High Blood Pressure and Your Kidneys
When it comes to protecting your kidneys, one of the most important things you can do is keep your blood pressure in check. Close to 75 million Americans have high blood pressure—and many do not know it. High blood pressure (also known as hypertension) is a silent condition: that means there are not usually any symptoms. High blood pressure is one of the leading causes of chronic kidney disease (CKD). Untreated, high blood pressure can damage your heart, brain, and eyes, in addition to your kidneys.
Careful control of high blood pressure lowers the risk of developing problems. Sometimes, people with heart disease or kidney disease, or those who have had a stroke didn’t even know they had high blood pressure. That is why it’s so important to have your blood pressure checked on a regular basis, especially if you have a family history of high blood pressure or any other risk factors.
While the exact causes of high blood pressure are not known, your chances of developing high blood pressure may be increased if you:
- have a family history of high blood pressure
- are overweight
- are African American
- have a high sodium diet (i.e. use a lot of table salt or eat a lot of packaged and fast foods)
- use birth control pills
- drink large amounts of alcohol
Fortunately, there are steps you can take to reduce your risk of developing high blood pressure, or controlling it if you have already been diagnosed. Making some of the lifestyle changes below can have a big impact on your overall health:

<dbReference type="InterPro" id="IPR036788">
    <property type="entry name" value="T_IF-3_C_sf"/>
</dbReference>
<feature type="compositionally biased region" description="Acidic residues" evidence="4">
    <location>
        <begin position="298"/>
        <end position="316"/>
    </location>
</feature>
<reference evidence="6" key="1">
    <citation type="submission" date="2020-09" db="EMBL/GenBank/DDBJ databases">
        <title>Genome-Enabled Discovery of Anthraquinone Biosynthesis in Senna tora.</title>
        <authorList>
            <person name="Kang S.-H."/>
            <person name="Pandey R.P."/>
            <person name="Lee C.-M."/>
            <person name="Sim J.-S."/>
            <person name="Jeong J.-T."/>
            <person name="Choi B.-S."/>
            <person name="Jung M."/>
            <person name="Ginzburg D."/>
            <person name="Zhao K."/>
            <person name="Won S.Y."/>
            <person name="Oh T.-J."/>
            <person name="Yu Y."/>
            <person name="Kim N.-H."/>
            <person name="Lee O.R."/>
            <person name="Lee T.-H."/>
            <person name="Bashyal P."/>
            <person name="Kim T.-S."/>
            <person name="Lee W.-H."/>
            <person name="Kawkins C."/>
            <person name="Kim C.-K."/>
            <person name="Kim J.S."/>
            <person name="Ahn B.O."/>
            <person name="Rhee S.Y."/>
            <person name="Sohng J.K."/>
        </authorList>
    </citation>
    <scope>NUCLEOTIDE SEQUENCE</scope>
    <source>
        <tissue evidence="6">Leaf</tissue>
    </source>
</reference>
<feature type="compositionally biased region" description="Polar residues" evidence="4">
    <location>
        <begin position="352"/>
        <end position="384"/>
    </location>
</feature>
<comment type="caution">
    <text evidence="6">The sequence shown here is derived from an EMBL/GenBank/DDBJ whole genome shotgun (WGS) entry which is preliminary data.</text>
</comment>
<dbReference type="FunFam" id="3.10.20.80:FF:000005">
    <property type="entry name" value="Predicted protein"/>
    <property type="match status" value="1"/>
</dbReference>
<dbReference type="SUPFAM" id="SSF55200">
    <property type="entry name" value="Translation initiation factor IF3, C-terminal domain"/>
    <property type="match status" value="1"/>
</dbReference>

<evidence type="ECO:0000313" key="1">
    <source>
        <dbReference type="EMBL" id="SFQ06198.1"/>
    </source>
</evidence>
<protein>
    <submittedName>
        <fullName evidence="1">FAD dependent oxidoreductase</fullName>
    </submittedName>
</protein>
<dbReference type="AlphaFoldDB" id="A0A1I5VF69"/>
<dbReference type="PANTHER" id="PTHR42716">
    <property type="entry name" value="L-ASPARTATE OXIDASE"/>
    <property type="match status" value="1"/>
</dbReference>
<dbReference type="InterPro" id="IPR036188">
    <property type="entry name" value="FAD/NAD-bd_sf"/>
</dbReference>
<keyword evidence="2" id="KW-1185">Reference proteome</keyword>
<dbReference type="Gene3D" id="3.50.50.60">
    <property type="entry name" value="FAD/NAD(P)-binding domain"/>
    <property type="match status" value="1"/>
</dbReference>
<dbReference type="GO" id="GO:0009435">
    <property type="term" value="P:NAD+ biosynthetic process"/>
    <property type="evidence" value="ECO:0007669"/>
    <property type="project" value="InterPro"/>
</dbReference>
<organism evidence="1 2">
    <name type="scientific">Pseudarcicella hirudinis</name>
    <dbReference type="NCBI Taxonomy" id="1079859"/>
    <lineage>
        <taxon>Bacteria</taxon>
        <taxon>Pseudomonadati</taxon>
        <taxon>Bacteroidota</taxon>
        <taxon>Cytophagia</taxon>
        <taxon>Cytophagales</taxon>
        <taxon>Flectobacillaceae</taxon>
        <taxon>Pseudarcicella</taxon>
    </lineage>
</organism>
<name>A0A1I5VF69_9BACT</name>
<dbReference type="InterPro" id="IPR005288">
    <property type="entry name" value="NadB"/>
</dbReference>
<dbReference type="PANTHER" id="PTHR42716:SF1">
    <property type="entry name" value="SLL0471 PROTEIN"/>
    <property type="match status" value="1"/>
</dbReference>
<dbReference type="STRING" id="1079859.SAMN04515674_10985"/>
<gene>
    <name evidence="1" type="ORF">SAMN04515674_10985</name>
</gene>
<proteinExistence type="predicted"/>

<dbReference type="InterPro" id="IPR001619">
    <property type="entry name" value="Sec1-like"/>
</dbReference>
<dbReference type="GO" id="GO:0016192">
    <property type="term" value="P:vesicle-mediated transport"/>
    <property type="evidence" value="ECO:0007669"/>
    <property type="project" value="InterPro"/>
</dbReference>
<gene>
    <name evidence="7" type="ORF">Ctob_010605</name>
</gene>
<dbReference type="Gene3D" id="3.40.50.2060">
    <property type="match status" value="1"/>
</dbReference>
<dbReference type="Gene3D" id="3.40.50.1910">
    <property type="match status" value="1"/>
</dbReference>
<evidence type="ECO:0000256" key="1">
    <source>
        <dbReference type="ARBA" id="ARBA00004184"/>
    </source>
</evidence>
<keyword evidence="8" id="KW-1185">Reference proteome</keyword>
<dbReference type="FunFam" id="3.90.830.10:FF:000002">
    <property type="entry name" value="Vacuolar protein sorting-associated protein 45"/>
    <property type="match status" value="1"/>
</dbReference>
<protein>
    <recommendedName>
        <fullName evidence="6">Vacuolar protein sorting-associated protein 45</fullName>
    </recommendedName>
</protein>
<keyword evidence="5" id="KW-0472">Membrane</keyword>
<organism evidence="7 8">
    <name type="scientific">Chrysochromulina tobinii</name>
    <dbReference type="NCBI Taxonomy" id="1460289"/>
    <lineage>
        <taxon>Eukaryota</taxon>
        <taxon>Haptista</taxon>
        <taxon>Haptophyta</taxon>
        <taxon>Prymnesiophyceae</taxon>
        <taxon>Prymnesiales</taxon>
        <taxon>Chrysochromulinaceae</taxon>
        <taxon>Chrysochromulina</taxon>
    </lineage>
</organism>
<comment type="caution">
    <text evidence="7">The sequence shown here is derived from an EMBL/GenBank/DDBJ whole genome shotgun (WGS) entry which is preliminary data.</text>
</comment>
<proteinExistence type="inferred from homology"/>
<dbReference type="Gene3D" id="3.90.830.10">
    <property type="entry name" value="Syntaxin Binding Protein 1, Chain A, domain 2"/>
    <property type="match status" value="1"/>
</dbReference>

- lose excess weight
- exercise more
- cut down on salt
- cut back on alcohol
- try to reduce stress levels
- stop smoking
If lifestyle changes do not control your blood pressure well enough, your doctor may prescribe medication to lower blood pressure. Some blood pressure lowering medicines may help to protect kidney function.
Remember, early detection and management of high blood pressure are the keys to living a healthier life.
For more information on high blood pressure and your kidneys click here.
Five Tips for Reducing Stress
- Exercise regularly. Aim for 20-30 minutes 3 times a week. And walking counts!
- Eat and drink sensibly. Limit your consumption of sugar and salt as well as alcohol and caffeine. Try to incorporate more fruits and vegetables into your diet.
- Take time to relax every day. Relaxing is more than just sitting back on your couch. Take 20-30 minutes a day and practice deep breathing, meditation or mental visualization.
- Set realistic goals and expectations. It’s healthy to realize your limitations.
- Get enough rest. Try to go to bed and wake up at the same time every day. Aim for 7-8 hours of sleep a night.
Five Tips for Reducing Salt Intake
- Stick to fresh foods. Packaged products, such as deli meats and frozen meals, are high in sodium. Stick to fresh fruits, vegetables and meats.
- Make reading food labels a habit. Sodium content is always listed on food labels. Choose foods low in sodium and try to stick to the recommended limit of 1,500 mg to 2,400 mg a day.
- Read menus carefully when dining out. You can request that your food be prepared without any added salt.
- Drop the salt shaker. Flavor food with pepper and other herbs and spices instead of salt, and avoid spices and seasonings that contain added sodium such as garlic salt. Pick garlic powder instead.
- If you have high blood pressure, cutting down on sodium can not only lower your blood pressure, but it can enhance your response to blood pressure medications.